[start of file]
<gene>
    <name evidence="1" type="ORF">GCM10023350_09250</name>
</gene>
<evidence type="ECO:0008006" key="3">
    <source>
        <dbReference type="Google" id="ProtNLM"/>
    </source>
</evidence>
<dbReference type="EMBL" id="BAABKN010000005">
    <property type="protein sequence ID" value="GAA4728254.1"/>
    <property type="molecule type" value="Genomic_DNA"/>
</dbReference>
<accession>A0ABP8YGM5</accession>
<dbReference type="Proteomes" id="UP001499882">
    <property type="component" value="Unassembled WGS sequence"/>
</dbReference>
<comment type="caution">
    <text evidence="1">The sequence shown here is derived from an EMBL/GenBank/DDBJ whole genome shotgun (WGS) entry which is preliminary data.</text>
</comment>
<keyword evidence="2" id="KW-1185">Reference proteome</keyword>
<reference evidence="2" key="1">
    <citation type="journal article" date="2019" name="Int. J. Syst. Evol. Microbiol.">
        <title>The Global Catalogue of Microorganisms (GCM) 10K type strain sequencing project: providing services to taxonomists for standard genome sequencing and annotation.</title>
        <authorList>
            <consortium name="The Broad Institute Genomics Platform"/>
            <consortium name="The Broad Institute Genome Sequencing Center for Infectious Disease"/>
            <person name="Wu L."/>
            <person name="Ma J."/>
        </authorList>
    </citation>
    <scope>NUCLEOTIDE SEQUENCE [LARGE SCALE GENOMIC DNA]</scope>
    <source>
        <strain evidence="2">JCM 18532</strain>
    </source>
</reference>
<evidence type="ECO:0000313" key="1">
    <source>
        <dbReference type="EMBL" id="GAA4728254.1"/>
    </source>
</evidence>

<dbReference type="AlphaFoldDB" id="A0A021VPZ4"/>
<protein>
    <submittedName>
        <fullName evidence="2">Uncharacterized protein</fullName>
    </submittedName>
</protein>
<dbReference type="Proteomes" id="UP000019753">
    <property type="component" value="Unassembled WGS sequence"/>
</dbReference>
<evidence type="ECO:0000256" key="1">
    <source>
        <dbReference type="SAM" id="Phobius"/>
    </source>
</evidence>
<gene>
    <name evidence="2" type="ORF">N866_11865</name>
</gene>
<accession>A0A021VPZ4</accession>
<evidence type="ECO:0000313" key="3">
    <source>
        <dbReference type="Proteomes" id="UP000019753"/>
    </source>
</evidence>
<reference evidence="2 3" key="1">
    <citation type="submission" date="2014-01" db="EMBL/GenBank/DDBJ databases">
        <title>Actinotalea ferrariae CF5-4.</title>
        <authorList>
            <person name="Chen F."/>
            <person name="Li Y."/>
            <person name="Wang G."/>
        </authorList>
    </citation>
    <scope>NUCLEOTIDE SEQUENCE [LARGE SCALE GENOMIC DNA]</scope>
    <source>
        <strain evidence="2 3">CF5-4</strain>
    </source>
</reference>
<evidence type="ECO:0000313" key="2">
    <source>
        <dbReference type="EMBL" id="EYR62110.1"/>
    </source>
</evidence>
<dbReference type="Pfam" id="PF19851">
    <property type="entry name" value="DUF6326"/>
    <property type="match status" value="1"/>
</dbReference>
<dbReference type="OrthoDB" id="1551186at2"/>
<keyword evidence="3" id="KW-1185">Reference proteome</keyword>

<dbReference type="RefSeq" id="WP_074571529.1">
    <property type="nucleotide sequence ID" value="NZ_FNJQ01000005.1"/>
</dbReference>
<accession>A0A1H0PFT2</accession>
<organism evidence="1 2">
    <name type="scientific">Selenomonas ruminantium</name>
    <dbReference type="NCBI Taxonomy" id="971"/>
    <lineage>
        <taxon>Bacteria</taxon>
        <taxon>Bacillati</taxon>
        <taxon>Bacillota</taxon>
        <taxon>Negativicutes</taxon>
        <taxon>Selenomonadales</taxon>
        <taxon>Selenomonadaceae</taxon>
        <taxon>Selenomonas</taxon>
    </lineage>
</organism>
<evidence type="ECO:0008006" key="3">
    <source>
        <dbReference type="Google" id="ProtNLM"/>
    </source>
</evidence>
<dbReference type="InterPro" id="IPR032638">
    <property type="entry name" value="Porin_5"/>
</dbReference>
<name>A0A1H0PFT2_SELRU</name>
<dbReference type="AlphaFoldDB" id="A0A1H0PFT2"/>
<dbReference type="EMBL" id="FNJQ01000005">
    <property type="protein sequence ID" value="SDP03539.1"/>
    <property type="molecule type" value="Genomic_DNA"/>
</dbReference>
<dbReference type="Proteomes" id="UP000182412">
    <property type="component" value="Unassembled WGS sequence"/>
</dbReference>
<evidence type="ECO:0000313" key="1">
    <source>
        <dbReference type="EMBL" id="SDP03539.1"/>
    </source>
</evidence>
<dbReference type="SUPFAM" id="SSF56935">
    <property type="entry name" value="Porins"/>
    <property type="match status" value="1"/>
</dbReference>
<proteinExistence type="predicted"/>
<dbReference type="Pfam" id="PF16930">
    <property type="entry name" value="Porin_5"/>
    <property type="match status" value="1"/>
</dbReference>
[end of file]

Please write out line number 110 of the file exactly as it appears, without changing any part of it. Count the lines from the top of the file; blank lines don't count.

</evidence>